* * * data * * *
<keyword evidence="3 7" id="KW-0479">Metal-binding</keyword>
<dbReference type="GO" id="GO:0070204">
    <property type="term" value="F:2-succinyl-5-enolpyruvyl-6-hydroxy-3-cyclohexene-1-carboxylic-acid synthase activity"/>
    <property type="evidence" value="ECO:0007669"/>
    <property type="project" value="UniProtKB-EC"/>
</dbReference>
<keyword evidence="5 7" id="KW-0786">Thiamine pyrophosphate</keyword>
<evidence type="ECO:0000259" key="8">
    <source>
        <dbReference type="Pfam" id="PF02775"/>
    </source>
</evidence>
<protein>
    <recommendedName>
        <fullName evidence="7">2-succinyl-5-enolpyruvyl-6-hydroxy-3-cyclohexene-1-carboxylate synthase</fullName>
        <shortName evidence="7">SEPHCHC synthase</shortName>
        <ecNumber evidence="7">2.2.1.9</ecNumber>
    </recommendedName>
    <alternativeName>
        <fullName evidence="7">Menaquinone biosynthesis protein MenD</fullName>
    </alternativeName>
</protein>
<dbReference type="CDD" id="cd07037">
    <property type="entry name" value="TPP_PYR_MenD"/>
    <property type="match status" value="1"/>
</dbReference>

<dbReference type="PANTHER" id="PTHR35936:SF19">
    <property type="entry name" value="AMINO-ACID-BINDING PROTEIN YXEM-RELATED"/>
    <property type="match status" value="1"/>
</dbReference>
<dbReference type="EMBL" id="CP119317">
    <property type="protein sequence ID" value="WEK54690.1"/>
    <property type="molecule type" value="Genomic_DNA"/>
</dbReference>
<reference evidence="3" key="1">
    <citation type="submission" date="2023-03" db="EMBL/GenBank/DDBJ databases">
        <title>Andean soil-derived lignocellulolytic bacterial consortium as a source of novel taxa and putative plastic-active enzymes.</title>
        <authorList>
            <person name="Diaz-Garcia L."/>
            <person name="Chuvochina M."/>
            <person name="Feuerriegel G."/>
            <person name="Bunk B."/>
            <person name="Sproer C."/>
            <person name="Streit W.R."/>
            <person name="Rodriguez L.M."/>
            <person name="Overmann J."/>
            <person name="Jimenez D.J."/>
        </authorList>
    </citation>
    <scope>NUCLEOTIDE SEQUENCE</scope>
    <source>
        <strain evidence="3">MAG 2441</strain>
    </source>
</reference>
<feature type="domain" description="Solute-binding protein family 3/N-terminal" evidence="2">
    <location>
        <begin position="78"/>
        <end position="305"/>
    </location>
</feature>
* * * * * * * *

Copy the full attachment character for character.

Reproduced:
<keyword evidence="3 7" id="KW-0479">Metal-binding</keyword>
<dbReference type="GO" id="GO:0070204">
    <property type="term" value="F:2-succinyl-5-enolpyruvyl-6-hydroxy-3-cyclohexene-1-carboxylic-acid synthase activity"/>
    <property type="evidence" value="ECO:0007669"/>
    <property type="project" value="UniProtKB-EC"/>
</dbReference>
<keyword evidence="5 7" id="KW-0786">Thiamine pyrophosphate</keyword>
<evidence type="ECO:0000259" key="8">
    <source>
        <dbReference type="Pfam" id="PF02775"/>
    </source>
</evidence>
<protein>
    <recommendedName>
        <fullName evidence="7">2-succinyl-5-enolpyruvyl-6-hydroxy-3-cyclohexene-1-carboxylate synthase</fullName>
        <shortName evidence="7">SEPHCHC synthase</shortName>
        <ecNumber evidence="7">2.2.1.9</ecNumber>
    </recommendedName>
    <alternativeName>
        <fullName evidence="7">Menaquinone biosynthesis protein MenD</fullName>
    </alternativeName>
</protein>
<dbReference type="CDD" id="cd07037">
    <property type="entry name" value="TPP_PYR_MenD"/>
    <property type="match status" value="1"/>
</dbReference>

<dbReference type="PANTHER" id="PTHR35936:SF19">
    <property type="entry name" value="AMINO-ACID-BINDING PROTEIN YXEM-RELATED"/>
    <property type="match status" value="1"/>
</dbReference>
<dbReference type="EMBL" id="CP119317">
    <property type="protein sequence ID" value="WEK54690.1"/>
    <property type="molecule type" value="Genomic_DNA"/>
</dbReference>
<reference evidence="3" key="1">
    <citation type="submission" date="2023-03" db="EMBL/GenBank/DDBJ databases">
        <title>Andean soil-derived lignocellulolytic bacterial consortium as a source of novel taxa and putative plastic-active enzymes.</title>
        <authorList>
            <person name="Diaz-Garcia L."/>
            <person name="Chuvochina M."/>
            <person name="Feuerriegel G."/>
            <person name="Bunk B."/>
            <person name="Sproer C."/>
            <person name="Streit W.R."/>
            <person name="Rodriguez L.M."/>
            <person name="Overmann J."/>
            <person name="Jimenez D.J."/>
        </authorList>
    </citation>
    <scope>NUCLEOTIDE SEQUENCE</scope>
    <source>
        <strain evidence="3">MAG 2441</strain>
    </source>
</reference>
<feature type="domain" description="Solute-binding protein family 3/N-terminal" evidence="2">
    <location>
        <begin position="78"/>
        <end position="305"/>
    </location>
</feature>